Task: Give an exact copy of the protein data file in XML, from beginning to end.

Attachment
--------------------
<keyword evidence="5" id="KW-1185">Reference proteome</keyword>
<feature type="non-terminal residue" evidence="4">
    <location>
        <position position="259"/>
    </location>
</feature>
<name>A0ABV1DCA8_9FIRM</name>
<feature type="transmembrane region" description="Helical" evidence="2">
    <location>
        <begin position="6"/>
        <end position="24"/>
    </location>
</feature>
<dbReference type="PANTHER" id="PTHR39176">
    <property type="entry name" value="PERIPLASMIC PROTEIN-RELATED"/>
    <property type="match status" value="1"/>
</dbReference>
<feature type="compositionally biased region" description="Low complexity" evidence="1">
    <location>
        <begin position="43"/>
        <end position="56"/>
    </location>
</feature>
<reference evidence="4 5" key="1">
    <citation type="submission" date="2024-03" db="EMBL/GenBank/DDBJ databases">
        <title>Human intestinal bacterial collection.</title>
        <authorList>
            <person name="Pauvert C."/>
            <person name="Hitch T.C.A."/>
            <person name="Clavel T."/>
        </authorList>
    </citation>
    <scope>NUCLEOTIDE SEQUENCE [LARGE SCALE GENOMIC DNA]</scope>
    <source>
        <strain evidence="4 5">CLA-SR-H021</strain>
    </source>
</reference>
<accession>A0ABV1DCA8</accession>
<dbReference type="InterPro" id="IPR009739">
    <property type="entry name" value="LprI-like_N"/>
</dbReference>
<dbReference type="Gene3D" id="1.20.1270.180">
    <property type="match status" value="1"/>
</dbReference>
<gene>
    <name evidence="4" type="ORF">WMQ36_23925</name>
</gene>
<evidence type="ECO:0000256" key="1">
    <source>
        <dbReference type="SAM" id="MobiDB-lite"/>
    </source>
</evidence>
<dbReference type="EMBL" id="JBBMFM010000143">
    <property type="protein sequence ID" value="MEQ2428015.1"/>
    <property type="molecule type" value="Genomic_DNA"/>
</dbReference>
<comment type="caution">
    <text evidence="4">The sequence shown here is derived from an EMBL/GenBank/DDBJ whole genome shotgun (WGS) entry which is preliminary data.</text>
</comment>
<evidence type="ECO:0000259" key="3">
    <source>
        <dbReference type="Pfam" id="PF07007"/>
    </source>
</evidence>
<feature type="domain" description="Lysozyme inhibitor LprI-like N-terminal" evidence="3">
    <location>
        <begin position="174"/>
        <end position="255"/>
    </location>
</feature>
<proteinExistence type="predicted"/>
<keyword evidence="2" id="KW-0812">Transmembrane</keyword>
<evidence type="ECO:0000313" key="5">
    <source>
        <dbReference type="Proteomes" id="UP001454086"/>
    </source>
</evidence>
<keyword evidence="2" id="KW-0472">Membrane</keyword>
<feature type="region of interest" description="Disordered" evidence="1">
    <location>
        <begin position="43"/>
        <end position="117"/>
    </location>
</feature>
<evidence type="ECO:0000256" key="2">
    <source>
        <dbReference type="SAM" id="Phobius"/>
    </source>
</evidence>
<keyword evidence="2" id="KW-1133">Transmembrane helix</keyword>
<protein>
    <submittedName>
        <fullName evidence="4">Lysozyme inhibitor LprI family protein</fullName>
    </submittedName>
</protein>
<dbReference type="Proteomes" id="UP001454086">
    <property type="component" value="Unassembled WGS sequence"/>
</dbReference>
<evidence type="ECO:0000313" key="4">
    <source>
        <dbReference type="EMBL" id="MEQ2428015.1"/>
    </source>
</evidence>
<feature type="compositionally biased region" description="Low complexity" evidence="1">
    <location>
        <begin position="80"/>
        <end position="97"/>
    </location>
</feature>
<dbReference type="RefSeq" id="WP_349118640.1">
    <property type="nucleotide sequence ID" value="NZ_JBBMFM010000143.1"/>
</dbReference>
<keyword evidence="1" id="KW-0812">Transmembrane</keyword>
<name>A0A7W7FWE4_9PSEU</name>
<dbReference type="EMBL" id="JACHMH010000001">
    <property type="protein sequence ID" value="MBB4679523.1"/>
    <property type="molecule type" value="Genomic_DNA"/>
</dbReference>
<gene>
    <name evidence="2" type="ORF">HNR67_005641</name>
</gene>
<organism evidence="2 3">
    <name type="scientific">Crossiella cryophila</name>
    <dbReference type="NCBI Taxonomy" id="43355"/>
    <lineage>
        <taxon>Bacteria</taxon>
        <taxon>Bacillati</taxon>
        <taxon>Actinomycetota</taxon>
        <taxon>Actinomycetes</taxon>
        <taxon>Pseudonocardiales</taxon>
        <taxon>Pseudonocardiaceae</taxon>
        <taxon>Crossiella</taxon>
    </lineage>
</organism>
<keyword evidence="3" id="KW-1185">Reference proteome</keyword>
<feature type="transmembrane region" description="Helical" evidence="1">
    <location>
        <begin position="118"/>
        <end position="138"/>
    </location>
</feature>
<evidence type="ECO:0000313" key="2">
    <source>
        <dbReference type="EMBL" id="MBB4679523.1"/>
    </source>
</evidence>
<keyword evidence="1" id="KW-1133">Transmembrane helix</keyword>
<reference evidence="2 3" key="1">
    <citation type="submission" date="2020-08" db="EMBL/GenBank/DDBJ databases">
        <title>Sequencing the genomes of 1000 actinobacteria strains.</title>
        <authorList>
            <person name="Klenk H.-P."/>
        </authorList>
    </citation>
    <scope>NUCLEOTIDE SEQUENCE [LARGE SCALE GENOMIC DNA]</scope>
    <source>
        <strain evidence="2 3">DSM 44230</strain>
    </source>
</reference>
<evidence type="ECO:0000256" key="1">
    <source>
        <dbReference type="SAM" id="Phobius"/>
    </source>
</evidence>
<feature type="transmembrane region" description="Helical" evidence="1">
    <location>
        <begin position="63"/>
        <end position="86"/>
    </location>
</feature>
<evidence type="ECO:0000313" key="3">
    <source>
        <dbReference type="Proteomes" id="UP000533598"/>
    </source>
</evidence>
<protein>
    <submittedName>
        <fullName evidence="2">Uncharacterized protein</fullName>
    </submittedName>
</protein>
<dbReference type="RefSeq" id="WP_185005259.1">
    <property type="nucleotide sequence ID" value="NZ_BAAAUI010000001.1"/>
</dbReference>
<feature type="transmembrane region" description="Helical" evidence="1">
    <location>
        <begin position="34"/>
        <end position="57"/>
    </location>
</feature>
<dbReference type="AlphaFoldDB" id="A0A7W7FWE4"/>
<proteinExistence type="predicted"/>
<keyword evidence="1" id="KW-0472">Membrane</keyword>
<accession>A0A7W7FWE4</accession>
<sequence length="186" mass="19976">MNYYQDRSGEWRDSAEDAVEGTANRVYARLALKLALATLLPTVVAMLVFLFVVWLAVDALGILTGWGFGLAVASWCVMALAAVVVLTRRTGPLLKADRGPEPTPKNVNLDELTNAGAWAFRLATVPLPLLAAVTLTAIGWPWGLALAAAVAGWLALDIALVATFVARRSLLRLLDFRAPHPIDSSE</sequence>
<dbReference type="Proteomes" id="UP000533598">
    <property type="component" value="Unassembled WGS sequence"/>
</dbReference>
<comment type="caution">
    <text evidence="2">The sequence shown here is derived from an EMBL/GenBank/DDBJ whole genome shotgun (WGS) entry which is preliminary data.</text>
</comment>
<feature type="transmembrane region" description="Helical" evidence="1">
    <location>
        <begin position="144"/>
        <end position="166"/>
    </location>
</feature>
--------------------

<keyword evidence="5" id="KW-1185">Reference proteome</keyword>
<feature type="non-terminal residue" evidence="4">
    <location>
        <position position="259"/>
    </location>
</feature>
<name>A0ABV1DCA8_9FIRM</name>
<feature type="transmembrane region" description="Helical" evidence="2">
    <location>
        <begin position="6"/>
        <end position="24"/>
    </location>
</feature>
<dbReference type="PANTHER" id="PTHR39176">
    <property type="entry name" value="PERIPLASMIC PROTEIN-RELATED"/>
    <property type="match status" value="1"/>
</dbReference>
<feature type="compositionally biased region" description="Low complexity" evidence="1">
    <location>
        <begin position="43"/>
        <end position="56"/>
    </location>
</feature>
<reference evidence="4 5" key="1">
    <citation type="submission" date="2024-03" db="EMBL/GenBank/DDBJ databases">
        <title>Human intestinal bacterial collection.</title>
        <authorList>
            <person name="Pauvert C."/>
            <person name="Hitch T.C.A."/>
            <person name="Clavel T."/>
        </authorList>
    </citation>
    <scope>NUCLEOTIDE SEQUENCE [LARGE SCALE GENOMIC DNA]</scope>
    <source>
        <strain evidence="4 5">CLA-SR-H021</strain>
    </source>
</reference>
<accession>A0ABV1DCA8</accession>
<dbReference type="InterPro" id="IPR009739">
    <property type="entry name" value="LprI-like_N"/>
</dbReference>
<dbReference type="Gene3D" id="1.20.1270.180">
    <property type="match status" value="1"/>
</dbReference>
<gene>
    <name evidence="4" type="ORF">WMQ36_23925</name>
</gene>
<evidence type="ECO:0000256" key="1">
    <source>
        <dbReference type="SAM" id="MobiDB-lite"/>
    </source>
</evidence>
<dbReference type="EMBL" id="JBBMFM010000143">
    <property type="protein sequence ID" value="MEQ2428015.1"/>
    <property type="molecule type" value="Genomic_DNA"/>
</dbReference>
<comment type="caution">
    <text evidence="4">The sequence shown here is derived from an EMBL/GenBank/DDBJ whole genome shotgun (WGS) entry which is preliminary data.</text>
</comment>
<evidence type="ECO:0000259" key="3">
    <source>
        <dbReference type="Pfam" id="PF07007"/>
    </source>
</evidence>
<feature type="domain" description="Lysozyme inhibitor LprI-like N-terminal" evidence="3">
    <location>
        <begin position="174"/>
        <end position="255"/>
    </location>
</feature>
<proteinExistence type="predicted"/>
<keyword evidence="2" id="KW-0812">Transmembrane</keyword>
<evidence type="ECO:0000313" key="5">
    <source>
        <dbReference type="Proteomes" id="UP001454086"/>
    </source>
</evidence>
<keyword evidence="2" id="KW-0472">Membrane</keyword>
<feature type="region of interest" description="Disordered" evidence="1">
    <location>
        <begin position="43"/>
        <end position="117"/>
    </location>
</feature>
<evidence type="ECO:0000256" key="2">
    <source>
        <dbReference type="SAM" id="Phobius"/>
    </source>
</evidence>
<keyword evidence="2" id="KW-1133">Transmembrane helix</keyword>
<protein>
    <submittedName>
        <fullName evidence="4">Lysozyme inhibitor LprI family protein</fullName>
    </submittedName>
</protein>
<dbReference type="Proteomes" id="UP001454086">
    <property type="component" value="Unassembled WGS sequence"/>
</dbReference>
<evidence type="ECO:0000313" key="4">
    <source>
        <dbReference type="EMBL" id="MEQ2428015.1"/>
    </source>
</evidence>
<feature type="compositionally biased region" description="Low complexity" evidence="1">
    <location>
        <begin position="80"/>
        <end position="97"/>
    </location>
</feature>
<dbReference type="RefSeq" id="WP_349118640.1">
    <property type="nucleotide sequence ID" value="NZ_JBBMFM010000143.1"/>
</dbReference>
<keyword evidence="1" id="KW-0812">Transmembrane</keyword>
<name>A0A7W7FWE4_9PSEU</name>
<dbReference type="EMBL" id="JACHMH010000001">
    <property type="protein sequence ID" value="MBB4679523.1"/>
    <property type="molecule type" value="Genomic_DNA"/>
</dbReference>
<gene>
    <name evidence="2" type="ORF">HNR67_005641</name>
</gene>
<organism evidence="2 3">
    <name type="scientific">Crossiella cryophila</name>
    <dbReference type="NCBI Taxonomy" id="43355"/>
    <lineage>
        <taxon>Bacteria</taxon>
        <taxon>Bacillati</taxon>
        <taxon>Actinomycetota</taxon>
        <taxon>Actinomycetes</taxon>
        <taxon>Pseudonocardiales</taxon>
        <taxon>Pseudonocardiaceae</taxon>
        <taxon>Crossiella</taxon>
    </lineage>
</organism>
<keyword evidence="3" id="KW-1185">Reference proteome</keyword>
<feature type="transmembrane region" description="Helical" evidence="1">
    <location>
        <begin position="118"/>
        <end position="138"/>
    </location>
</feature>
<evidence type="ECO:0000313" key="2">
    <source>
        <dbReference type="EMBL" id="MBB4679523.1"/>
    </source>
</evidence>
<keyword evidence="1" id="KW-1133">Transmembrane helix</keyword>
<reference evidence="2 3" key="1">
    <citation type="submission" date="2020-08" db="EMBL/GenBank/DDBJ databases">
        <title>Sequencing the genomes of 1000 actinobacteria strains.</title>
        <authorList>
            <person name="Klenk H.-P."/>
        </authorList>
    </citation>
    <scope>NUCLEOTIDE SEQUENCE [LARGE SCALE GENOMIC DNA]</scope>
    <source>
        <strain evidence="2 3">DSM 44230</strain>
    </source>
</reference>
<evidence type="ECO:0000256" key="1">
    <source>
        <dbReference type="SAM" id="Phobius"/>
    </source>
</evidence>
<feature type="transmembrane region" description="Helical" evidence="1">
    <location>
        <begin position="63"/>
        <end position="86"/>
    </location>
</feature>
<evidence type="ECO:0000313" key="3">
    <source>
        <dbReference type="Proteomes" id="UP000533598"/>
    </source>
</evidence>
<protein>
    <submittedName>
        <fullName evidence="2">Uncharacterized protein</fullName>
    </submittedName>
</protein>
<dbReference type="RefSeq" id="WP_185005259.1">
    <property type="nucleotide sequence ID" value="NZ_BAAAUI010000001.1"/>
</dbReference>
<feature type="transmembrane region" description="Helical" evidence="1">
    <location>
        <begin position="34"/>
        <end position="57"/>
    </location>
</feature>
<dbReference type="AlphaFoldDB" id="A0A7W7FWE4"/>
<proteinExistence type="predicted"/>
<keyword evidence="1" id="KW-0472">Membrane</keyword>
<accession>A0A7W7FWE4</accession>
<sequence length="186" mass="19976">MNYYQDRSGEWRDSAEDAVEGTANRVYARLALKLALATLLPTVVAMLVFLFVVWLAVDALGILTGWGFGLAVASWCVMALAAVVVLTRRTGPLLKADRGPEPTPKNVNLDELTNAGAWAFRLATVPLPLLAAVTLTAIGWPWGLALAAAVAGWLALDIALVATFVARRSLLRLLDFRAPHPIDSSE</sequence>
<dbReference type="Proteomes" id="UP000533598">
    <property type="component" value="Unassembled WGS sequence"/>
</dbReference>
<comment type="caution">
    <text evidence="2">The sequence shown here is derived from an EMBL/GenBank/DDBJ whole genome shotgun (WGS) entry which is preliminary data.</text>
</comment>
<feature type="transmembrane region" description="Helical" evidence="1">
    <location>
        <begin position="144"/>
        <end position="166"/>
    </location>
</feature>